Corn traders are awaiting the Export Sales report. The corn market declined in response to weather forecasts conducive to accelerated spring plantings Wednesday, then bounced slightly overnight. Traders are very likely very interested in the result of the weekly USDA Export Sales report to be released this morning, since that should help gauge demand. May corn rose 1.25 cents to $4.9875/bushel Wednesday night, while December added 0.75 to $4.9975.

Talk of vigorous demand continues supporting the soy complex. Tuesday’s NOPA crush report implied that U.S. demand for soybeans and products remains extremely strong, which powered prices higher Tuesday and again Wednesday. The follow-through gains continued overnight, also Asian palm oil slippage appeared to drag soyoil values downward as well. May soybeans climbed 6.25 cents to $15.25/bushel early Thursday morning, while May soyoil sagged 0.19 cents to 43.52 cents/pound, and May soymeal gained $1.6 to $492.6/ton.

The wheat markets bounced back from Wednesday’s losses. The wheat markets spiked upward Tuesday, then gave back a big portion of those gains yesterday. The Russia-Ukraine situation is probably supporting prices, whereas improving U.S. weather seems to be encouraging selling. The bulls were winning the pricing battle overnight, but the Export Sales data could turn the tide in either direction. May CBOT wheat futures rallied 4.0 cents to $6.92/bushel in early Thursday trading, while May KCBT wheat futures edged up 3.0 cents to $7.575, and May MWE futures advanced 4.25 to $7.3075.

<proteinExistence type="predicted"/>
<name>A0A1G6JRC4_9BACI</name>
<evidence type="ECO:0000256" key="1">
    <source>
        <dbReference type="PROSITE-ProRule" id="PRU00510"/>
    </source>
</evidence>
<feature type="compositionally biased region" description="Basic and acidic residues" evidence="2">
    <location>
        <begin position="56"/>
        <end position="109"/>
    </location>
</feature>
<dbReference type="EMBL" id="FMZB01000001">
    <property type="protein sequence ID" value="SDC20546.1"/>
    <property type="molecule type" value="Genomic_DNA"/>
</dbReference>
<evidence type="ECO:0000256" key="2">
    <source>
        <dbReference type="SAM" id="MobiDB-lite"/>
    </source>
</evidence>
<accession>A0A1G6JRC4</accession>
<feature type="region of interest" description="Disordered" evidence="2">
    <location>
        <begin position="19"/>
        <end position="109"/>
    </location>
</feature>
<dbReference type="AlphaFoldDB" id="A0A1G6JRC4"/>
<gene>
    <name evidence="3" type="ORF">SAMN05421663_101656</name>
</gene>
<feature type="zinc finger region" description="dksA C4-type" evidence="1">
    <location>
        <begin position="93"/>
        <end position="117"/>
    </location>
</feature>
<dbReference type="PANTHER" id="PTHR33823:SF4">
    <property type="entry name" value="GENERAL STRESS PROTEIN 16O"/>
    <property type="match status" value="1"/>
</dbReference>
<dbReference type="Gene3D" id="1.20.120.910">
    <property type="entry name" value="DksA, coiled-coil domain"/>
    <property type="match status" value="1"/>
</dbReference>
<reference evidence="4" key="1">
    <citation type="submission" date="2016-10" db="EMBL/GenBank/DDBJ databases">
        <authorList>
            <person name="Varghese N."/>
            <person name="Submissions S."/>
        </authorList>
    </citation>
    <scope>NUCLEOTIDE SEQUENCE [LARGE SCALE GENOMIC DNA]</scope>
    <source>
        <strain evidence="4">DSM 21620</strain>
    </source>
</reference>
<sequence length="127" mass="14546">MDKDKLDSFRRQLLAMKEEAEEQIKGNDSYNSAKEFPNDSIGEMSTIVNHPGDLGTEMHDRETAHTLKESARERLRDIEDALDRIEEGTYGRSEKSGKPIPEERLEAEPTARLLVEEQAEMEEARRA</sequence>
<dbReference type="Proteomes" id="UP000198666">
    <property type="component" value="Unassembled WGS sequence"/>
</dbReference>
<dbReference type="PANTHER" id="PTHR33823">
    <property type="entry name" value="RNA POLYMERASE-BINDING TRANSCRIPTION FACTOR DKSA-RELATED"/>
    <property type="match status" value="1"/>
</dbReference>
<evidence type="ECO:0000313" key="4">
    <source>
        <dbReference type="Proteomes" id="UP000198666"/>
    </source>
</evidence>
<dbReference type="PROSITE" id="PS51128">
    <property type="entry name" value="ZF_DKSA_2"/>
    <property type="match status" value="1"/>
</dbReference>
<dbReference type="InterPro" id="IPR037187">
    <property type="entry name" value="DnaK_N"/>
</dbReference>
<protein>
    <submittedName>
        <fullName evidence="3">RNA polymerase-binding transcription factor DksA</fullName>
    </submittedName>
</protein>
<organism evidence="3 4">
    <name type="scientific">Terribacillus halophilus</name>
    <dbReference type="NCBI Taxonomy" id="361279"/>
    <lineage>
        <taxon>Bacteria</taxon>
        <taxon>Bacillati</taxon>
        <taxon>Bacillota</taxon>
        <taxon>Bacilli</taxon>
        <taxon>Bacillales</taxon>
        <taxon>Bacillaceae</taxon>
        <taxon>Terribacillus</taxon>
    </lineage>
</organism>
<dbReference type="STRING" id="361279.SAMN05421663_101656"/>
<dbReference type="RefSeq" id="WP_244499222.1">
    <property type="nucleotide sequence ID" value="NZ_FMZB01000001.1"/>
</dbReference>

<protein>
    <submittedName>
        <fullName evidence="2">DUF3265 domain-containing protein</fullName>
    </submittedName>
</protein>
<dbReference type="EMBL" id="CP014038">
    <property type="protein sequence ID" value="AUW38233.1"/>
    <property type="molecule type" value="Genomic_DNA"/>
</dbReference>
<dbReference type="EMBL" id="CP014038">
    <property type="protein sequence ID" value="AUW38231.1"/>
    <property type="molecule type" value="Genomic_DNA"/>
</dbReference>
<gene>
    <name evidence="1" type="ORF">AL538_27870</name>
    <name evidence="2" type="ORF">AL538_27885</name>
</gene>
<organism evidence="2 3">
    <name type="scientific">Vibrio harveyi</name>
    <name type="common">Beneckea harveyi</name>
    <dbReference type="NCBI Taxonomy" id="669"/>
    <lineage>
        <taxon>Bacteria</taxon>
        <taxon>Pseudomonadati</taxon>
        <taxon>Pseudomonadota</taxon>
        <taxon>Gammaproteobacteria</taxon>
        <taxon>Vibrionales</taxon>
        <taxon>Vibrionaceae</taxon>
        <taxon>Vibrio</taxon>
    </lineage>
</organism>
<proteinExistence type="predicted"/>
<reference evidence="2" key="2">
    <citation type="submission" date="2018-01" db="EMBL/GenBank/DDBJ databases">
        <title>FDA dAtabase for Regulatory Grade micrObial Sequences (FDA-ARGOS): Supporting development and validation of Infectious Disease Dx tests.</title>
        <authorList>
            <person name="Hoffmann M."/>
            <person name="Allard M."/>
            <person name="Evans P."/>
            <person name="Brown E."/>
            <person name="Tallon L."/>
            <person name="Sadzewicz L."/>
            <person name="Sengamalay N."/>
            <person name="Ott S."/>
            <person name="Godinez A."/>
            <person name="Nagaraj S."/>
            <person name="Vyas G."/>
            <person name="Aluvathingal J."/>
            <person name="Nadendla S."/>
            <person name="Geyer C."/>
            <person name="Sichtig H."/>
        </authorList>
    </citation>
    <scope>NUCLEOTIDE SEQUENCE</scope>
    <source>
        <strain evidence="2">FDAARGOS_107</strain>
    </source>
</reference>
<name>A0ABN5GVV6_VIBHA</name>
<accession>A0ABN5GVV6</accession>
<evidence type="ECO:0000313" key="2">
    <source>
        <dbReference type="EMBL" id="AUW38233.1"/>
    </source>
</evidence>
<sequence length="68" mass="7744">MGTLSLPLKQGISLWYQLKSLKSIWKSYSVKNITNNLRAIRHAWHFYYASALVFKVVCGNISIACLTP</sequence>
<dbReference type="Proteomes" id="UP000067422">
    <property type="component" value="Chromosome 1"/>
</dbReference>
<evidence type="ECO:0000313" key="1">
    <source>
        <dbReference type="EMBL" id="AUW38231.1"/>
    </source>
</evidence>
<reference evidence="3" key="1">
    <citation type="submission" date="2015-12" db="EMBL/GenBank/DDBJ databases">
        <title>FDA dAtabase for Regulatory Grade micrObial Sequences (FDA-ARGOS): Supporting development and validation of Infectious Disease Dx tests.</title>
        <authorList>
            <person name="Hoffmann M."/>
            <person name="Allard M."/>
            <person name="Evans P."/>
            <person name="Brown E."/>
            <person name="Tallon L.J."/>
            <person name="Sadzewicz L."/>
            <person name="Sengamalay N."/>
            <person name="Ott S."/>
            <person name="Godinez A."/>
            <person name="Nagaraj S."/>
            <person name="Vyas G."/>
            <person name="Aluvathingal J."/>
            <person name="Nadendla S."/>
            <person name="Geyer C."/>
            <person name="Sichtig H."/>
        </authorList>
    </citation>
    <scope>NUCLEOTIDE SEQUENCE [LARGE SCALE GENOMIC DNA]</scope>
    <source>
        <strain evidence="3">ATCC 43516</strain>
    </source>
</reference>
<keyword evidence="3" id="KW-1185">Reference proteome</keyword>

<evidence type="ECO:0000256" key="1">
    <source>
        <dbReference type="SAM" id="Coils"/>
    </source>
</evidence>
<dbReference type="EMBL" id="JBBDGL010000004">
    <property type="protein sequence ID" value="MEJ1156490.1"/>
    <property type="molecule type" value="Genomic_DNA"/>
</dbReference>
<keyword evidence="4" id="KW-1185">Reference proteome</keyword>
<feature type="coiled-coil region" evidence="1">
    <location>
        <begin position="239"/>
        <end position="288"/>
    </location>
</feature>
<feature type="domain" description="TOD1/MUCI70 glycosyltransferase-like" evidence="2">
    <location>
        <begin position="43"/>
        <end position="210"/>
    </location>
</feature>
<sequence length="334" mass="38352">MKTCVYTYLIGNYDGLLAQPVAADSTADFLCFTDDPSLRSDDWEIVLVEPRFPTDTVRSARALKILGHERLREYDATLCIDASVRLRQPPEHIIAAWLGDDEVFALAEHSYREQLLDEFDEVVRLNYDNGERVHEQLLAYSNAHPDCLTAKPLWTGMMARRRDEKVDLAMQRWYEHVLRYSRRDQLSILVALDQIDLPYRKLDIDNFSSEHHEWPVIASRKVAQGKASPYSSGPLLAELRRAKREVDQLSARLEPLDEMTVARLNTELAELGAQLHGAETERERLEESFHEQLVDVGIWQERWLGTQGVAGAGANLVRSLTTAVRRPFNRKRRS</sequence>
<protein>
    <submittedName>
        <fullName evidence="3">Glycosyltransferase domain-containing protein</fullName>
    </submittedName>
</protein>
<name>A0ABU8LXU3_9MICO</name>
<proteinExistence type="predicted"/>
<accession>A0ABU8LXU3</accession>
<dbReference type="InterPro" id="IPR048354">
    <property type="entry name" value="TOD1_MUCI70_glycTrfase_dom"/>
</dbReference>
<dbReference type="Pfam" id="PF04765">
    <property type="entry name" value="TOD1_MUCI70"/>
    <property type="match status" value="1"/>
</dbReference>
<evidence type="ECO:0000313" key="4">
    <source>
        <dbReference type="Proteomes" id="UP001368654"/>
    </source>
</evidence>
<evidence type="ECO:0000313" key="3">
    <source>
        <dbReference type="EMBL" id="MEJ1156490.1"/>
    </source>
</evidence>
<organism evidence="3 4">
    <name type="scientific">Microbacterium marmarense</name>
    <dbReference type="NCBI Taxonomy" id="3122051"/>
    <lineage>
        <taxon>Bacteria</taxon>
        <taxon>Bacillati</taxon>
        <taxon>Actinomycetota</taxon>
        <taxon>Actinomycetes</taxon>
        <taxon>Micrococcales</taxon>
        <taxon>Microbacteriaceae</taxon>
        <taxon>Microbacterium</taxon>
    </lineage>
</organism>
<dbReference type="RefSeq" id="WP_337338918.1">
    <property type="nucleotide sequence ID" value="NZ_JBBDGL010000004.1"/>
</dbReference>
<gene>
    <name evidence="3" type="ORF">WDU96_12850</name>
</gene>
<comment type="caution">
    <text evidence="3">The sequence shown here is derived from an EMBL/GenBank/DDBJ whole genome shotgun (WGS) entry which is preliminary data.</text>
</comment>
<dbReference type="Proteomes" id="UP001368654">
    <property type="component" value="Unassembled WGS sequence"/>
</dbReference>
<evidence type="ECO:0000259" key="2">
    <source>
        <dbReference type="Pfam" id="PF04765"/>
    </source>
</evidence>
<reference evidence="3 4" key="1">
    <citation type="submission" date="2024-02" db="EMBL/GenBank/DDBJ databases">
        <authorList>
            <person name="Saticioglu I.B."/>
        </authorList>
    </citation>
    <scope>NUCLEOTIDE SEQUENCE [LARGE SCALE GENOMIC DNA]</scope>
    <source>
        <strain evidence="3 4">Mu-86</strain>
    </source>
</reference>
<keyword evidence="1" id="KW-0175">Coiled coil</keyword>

Cash and wholesale action is confusing cattle traders. Tuesday’s light Nebraska cattle trading at slightly lower values seemed rather bearish for CME prices, but beef prices actually proved surprisingly strong yesterday. That divergence at least partially explains the mixed Chicago action seen last night. June cattle futures were flat at 135.62 cents/pound as Thursday dawned over Chicago, while December rose 0.17 to 140.15. Meanwhile, May feeder cattle slumped 0.17 cents to 179.72 cents/pound, and August dropped 0.27 to 182.70.

Country markets were not kind to hog bulls Wednesday afternoon. Midday Wednesday reports indicated a big surge in pork values, which powered a strong bounce in CME hog values. However, the definitive late-afternoon reports stated both pork and cash hog prices substantially lower, thereby implying continued weakness. Actually, the modest size of overnight losses may encourage bulls. June hog futures slid 0.10 cents to 123.67 cents/pound early Thursday morning, while December sank 0.12 to 88.37.

Cotton futures sustained their Wednesday gains last night. May cotton futures built on Wednesday’s push above moving average resistance overnight, which looked quite impressive when viewed in the face of poor Chinese import news. Meanwhile, talk of persistent Southern Plains dryness continues supporting new crop futures. May cotton ran up 0.22 cents to 91.26 cents/pound just after sunrise (EDT) Thursday, while December cotton gained 0.35 to 81.71.